In March of this year, the D.C. Circuit published a long awaited opinion in ACA International v. Federal Communications Commission et al., where it set aside portions of the July 2015 Federal Communications Commissions (“FCC”) Order that sought to expand the scope of equipment that falls within the definition of Automatic Telephone Dialing System (“ATDS”) under the Telephone Consumer Protection Act (“TCPA”). That opinion was summarized in a previous Greenspoon Marder Client Alert. The aftermath has resulted in a major narrowing of the definition of an ATDS back to its statutory definition. Most importantly, like overalls or Ray-Ban Wayfarers, predictive dialers just might be making a comeback as long as they do not randomly or sequentially generate telephone numbers to dial.

Recently, in Pinkus v. Sirius XM Radio, Inc., the Northern District of Illinois (one of the most popular forums for litigating class action TCPA claims), took up the issue of defining what constitutes an ATDS in this post-ACA International world. The plaintiff alleged that Sirius XM Radio, Inc. violated the TCPA by placing calls to his cellphone using a predictive dialer. His claim rested on the premise that as the FCC ruled in its 2003 Order and reaffirmed in the 2008 and 2015 Declaratory Rulings, a predictive dialer qualifies as an ATDS under the TCPA even if it lacks the capacity to generate randomly or sequentially telephone numbers to be dialed.

The Pinkus court, however, disagreed and held that ACA International invalidated all three of the FCC’s Orders interpreting that term. As the D.C. Circuit made clear, because at least some predictive dialers have no capacity to generate random or sequential numbers, the inclusion of all predictive dialers would set “competing interpretations” of an ATDS: “one providing that a device qualifies as an ATDS only if it can generate random or sequential numbers to be dialed, and the other that it can so qualify even if it lacks that capacity.” (internal quotation and brackets omitted). According to the Pinkus court, “the infirmity in the FCC’s reasoning that ACA International identified in invalidating the 2015 Declaratory Ruling” is equally present in the FCC’s two earlier Orders.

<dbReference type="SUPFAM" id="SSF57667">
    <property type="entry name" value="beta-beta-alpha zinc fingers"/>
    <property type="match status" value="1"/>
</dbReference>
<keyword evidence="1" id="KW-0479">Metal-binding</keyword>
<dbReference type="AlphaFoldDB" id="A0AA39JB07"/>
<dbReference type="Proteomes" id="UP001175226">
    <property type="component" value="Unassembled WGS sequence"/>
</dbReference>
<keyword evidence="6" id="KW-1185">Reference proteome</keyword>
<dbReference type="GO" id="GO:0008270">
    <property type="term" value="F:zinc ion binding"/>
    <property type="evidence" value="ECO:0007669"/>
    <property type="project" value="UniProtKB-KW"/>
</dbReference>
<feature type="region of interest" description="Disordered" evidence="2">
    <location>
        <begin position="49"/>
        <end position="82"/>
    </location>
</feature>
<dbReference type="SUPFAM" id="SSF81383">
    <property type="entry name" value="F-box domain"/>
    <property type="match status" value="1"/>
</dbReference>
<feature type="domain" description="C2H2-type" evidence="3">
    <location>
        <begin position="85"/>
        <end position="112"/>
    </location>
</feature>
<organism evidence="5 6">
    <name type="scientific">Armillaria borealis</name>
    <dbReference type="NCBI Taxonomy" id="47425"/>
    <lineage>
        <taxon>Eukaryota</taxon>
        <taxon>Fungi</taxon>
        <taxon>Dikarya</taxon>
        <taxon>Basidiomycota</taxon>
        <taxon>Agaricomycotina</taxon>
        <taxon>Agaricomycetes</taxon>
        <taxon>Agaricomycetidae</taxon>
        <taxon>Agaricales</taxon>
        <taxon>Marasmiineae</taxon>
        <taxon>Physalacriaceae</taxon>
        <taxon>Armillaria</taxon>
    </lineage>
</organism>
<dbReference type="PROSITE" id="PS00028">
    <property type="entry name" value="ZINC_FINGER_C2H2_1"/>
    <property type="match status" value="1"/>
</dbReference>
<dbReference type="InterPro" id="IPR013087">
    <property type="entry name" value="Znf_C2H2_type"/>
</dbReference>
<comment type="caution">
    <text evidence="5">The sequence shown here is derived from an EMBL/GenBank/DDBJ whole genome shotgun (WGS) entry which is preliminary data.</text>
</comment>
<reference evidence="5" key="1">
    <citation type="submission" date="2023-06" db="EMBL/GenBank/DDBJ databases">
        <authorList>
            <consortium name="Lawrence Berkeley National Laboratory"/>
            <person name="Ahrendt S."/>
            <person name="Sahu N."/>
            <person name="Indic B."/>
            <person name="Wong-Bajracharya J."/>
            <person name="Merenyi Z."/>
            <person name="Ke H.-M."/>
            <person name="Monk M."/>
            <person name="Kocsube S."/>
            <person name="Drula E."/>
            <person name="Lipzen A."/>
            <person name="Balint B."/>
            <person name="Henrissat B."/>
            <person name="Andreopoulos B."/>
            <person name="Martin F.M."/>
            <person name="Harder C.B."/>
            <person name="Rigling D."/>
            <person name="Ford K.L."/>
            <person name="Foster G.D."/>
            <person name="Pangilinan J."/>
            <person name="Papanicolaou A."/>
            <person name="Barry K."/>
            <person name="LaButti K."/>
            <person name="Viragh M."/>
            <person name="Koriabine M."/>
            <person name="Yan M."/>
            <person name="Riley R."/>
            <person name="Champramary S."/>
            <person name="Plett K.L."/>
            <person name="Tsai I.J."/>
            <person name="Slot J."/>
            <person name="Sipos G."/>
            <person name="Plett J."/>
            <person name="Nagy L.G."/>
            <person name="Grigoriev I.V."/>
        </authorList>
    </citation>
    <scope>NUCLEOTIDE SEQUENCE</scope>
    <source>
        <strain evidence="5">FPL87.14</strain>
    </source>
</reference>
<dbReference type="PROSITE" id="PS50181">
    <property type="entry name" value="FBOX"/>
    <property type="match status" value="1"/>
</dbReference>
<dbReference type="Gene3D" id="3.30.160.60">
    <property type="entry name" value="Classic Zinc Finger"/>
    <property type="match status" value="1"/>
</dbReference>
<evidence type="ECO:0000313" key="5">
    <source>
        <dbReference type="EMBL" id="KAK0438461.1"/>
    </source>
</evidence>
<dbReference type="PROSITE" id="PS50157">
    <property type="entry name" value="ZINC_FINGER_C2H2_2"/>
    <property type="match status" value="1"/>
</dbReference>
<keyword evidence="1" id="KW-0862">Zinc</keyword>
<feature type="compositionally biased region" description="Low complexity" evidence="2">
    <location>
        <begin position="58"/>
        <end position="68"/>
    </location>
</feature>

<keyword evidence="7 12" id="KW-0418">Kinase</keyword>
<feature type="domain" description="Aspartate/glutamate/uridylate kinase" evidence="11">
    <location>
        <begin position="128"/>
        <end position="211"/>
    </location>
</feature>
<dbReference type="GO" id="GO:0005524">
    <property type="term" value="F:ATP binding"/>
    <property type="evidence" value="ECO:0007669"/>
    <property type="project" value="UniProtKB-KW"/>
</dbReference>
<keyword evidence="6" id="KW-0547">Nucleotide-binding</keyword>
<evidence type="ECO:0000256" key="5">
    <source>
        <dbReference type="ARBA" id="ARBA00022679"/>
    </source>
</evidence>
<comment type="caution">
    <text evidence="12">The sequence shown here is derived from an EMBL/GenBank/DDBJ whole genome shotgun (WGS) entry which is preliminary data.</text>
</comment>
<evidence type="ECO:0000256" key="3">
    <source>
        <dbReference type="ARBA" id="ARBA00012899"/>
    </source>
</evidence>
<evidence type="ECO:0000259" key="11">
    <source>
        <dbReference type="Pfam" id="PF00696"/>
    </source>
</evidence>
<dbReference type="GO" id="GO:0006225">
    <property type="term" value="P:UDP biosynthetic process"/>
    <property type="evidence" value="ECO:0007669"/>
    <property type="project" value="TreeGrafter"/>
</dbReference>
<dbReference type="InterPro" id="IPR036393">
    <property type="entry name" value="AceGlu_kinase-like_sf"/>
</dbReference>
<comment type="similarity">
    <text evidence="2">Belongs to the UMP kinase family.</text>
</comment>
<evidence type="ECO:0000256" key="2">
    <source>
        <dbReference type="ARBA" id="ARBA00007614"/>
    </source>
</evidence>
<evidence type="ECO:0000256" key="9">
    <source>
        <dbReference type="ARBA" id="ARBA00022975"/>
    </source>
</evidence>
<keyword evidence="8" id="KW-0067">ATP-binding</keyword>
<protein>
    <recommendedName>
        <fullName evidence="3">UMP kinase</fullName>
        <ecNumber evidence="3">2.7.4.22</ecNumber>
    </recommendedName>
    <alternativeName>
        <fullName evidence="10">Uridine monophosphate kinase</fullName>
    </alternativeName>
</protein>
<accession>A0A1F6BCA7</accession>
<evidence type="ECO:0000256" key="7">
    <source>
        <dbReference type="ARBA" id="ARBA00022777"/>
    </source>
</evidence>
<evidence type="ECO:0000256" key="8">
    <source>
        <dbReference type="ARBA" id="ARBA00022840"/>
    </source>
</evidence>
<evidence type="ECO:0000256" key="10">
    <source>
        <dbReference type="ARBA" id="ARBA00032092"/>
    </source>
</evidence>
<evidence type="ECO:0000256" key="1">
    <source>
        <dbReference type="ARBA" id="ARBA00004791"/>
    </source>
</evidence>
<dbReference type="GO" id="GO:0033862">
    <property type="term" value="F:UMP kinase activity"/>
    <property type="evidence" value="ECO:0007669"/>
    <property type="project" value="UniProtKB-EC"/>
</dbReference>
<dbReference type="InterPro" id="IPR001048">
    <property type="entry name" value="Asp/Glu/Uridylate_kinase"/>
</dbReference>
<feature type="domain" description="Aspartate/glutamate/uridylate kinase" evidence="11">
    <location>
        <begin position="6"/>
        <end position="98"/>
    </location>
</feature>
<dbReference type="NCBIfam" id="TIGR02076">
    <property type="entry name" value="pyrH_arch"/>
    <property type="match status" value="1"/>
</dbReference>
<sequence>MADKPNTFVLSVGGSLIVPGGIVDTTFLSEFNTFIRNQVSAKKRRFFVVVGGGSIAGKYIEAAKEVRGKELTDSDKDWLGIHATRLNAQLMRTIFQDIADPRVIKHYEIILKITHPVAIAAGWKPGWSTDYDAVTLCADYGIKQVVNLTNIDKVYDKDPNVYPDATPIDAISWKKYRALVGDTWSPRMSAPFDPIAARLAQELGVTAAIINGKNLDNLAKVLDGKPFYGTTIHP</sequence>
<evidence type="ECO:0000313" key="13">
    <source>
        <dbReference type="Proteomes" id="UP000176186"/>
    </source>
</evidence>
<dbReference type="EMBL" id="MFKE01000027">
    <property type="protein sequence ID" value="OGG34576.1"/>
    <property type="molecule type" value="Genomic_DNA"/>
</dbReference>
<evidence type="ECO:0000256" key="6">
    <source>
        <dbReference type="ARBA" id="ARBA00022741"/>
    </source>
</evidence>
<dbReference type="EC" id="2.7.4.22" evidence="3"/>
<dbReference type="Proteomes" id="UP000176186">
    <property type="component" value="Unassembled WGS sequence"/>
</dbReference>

Based on this history, the court looked to the statutory definition of an ATDS for application in this case. The TCPA defines an ATDS as “equipment which has the capacity—(A) to store or produce telephone numbers to be called, using a random or sequential number generator; and (B) to dial such numbers.” Interpreting the statute, the court reasoned that “[g]iven its placement immediately after ‘telephone numbers to be called,’ the phrase ‘using a random or sequential number generator’ is best read to modify ‘telephone numbers to be called,’ describing a quality of the numbers an ATDS must have the capacity to store or produce,” and “the process by which those numbers are generated in the first place.” Therefore, according to Pinkus, “the phrase ‘using a random or sequential number generator’ necessarily conveys that an ATDS must have the capacity to generate telephone phone numbers, either randomly or sequentially, and then to dial those numbers.” This is a plain text meaning of the statute, much narrower than the interpretations previously espoused by the FCC.

Based on this “defining characteristic,” Pinkus was unable to maintain his claim against Sirius XM Radio, Inc. This is a big development in the case law, and other districts appear to be following suit. See, e.g. Gonzalez v. Ocwen Loan Servicing, LLC, No. 5:18-CV-340-OC-30PRL, 2018 WL 4217065, at *6 (M.D. Fla. Sept. 5, 2018) (citing and agreeing with Pinkus). Does this mean businesses should dust off the predictive dialers and start calling? Not necessarily. Some districts have not reached the same conclusion about the scope of ACA International—though their reasoning seems wrong and has been called into question by Pinkus—and others have not addressed the issue. However, based on Pinkus, Gonzalez, and the anticipated cases to follow, it looks like predictive dialers just might become a thing again, so long as they do not randomly or sequentially generate the telephone numbers they dial.